Insurers deal with hundreds of harvest-time machinery fires each year and even wet harvests bring fires because of the extra strain on machinery – in particular overheating bearings.
To avoid harvest machinery fires you can make these pre-harvest checks:
- Look for vermin and corrosion damage from over the winter, which can lead to problems on start up – even on combines which received a thorough post-harvest clean-up and service
- Keep a close watch for the first few minutes of running. This can prevent overheating or a short circuit that could cause a fire to break out before the machine has even got to the field
- If it’s the first start-up of the summer, don’t leave the combine warming up next to a shed while you have breakfast as many fires break out at this early point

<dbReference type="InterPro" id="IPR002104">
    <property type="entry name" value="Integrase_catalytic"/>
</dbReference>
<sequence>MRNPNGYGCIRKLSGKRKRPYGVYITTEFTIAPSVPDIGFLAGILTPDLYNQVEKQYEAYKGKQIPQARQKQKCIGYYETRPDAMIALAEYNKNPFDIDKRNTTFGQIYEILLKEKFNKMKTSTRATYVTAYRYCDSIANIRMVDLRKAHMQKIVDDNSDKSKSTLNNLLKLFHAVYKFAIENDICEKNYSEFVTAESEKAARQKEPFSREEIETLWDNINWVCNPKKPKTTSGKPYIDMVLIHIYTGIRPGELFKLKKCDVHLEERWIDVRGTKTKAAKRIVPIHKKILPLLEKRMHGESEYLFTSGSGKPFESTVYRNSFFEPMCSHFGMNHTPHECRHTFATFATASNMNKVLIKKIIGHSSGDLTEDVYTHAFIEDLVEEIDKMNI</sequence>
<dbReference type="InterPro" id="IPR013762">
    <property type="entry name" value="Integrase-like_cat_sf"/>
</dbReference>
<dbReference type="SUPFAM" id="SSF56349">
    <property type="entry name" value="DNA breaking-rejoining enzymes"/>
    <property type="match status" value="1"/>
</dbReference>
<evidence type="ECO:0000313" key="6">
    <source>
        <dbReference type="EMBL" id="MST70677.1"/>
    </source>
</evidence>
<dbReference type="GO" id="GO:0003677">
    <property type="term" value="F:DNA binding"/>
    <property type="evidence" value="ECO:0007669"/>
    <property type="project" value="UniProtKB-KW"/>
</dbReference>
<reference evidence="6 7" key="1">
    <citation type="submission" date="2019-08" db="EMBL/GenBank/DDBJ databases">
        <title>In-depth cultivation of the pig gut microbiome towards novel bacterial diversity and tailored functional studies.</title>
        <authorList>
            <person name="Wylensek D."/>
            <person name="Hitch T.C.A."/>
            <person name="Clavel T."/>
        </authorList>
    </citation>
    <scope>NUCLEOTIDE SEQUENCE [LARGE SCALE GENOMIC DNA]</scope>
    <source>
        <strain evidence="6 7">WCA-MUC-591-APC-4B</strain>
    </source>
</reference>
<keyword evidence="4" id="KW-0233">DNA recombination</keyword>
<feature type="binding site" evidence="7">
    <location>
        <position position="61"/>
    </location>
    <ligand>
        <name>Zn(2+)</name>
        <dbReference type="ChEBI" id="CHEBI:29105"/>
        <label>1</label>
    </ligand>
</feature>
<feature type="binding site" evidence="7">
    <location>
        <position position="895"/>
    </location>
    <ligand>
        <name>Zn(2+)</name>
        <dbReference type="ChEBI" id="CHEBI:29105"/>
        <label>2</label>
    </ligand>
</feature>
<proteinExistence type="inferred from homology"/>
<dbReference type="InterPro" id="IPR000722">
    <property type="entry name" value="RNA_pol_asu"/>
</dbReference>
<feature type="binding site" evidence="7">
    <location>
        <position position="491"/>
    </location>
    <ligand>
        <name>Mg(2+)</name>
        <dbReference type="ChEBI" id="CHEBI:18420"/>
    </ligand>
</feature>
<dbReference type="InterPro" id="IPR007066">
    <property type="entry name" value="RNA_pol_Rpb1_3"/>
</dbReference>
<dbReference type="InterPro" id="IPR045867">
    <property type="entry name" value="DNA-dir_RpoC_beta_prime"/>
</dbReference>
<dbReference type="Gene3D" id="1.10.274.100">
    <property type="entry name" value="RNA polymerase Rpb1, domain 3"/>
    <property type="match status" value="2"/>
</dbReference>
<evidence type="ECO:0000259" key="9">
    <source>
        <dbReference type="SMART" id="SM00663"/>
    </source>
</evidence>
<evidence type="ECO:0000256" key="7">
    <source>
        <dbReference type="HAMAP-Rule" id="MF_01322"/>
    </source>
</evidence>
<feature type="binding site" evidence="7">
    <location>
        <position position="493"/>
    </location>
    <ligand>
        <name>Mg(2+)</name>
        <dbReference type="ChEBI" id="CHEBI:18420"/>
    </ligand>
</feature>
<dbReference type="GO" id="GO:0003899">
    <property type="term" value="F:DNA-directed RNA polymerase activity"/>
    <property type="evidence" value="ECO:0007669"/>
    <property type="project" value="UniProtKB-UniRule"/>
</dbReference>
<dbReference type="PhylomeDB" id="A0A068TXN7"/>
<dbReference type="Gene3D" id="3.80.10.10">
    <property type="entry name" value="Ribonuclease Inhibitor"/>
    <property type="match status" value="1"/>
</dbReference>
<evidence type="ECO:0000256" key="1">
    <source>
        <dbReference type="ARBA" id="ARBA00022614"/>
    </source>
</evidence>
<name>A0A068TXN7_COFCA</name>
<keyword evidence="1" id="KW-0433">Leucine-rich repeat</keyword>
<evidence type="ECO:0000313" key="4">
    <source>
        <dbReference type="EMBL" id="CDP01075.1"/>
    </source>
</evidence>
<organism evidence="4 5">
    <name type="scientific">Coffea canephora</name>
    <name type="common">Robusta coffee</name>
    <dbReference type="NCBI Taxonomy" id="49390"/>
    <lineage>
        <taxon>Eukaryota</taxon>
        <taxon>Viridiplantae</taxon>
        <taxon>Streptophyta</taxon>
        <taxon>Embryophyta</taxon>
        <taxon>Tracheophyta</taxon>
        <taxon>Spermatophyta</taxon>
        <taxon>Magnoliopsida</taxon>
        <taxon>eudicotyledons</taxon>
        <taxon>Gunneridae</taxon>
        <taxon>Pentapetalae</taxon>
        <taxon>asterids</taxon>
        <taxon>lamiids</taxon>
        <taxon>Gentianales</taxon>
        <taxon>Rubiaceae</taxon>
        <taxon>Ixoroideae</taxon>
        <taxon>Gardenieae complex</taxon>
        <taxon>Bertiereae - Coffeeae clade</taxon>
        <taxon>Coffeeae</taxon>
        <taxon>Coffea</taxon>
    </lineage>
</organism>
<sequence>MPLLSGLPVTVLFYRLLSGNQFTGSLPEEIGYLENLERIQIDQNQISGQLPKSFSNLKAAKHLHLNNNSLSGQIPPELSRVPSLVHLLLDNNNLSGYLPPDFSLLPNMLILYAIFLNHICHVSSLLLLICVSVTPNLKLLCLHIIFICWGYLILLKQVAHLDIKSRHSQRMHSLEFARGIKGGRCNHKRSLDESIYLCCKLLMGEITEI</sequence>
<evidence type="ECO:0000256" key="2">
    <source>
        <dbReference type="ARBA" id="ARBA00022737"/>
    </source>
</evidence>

- Most combines have extinguishers on hand to deal with combine fires but they should be regularly tested to ensure they are fit for use. Also, do you and your staff know how to use them?
- Trim overgrown hedges around field entrances, especially where they are accessed from a public road
- Keep it clean. You can never overdo the cleaning out of dust and chaff from hot spots
- Resist the urge to keep going when the temperature gauge is in the red
- Never try to clear blockages or carry out maintenance with the machine still running. Taking short cuts here regularly leads to horrific injuries and deaths
- Power lines. Forgetting that the kit you are using is taller than the machine it replaced has led to a number of electrocutions. Other accidents have resulted from power lines sagging and hitting machines that passed underneath safely the previous year
- In very dry conditions, keep a sprayer filled with water on hand attached to a tractor to lay a fire break in the event of a crop fire
- If there are young children on the farm, keep them well away from working areas
- Grain drier fires are common, too, so it’s important to clean dust off regularly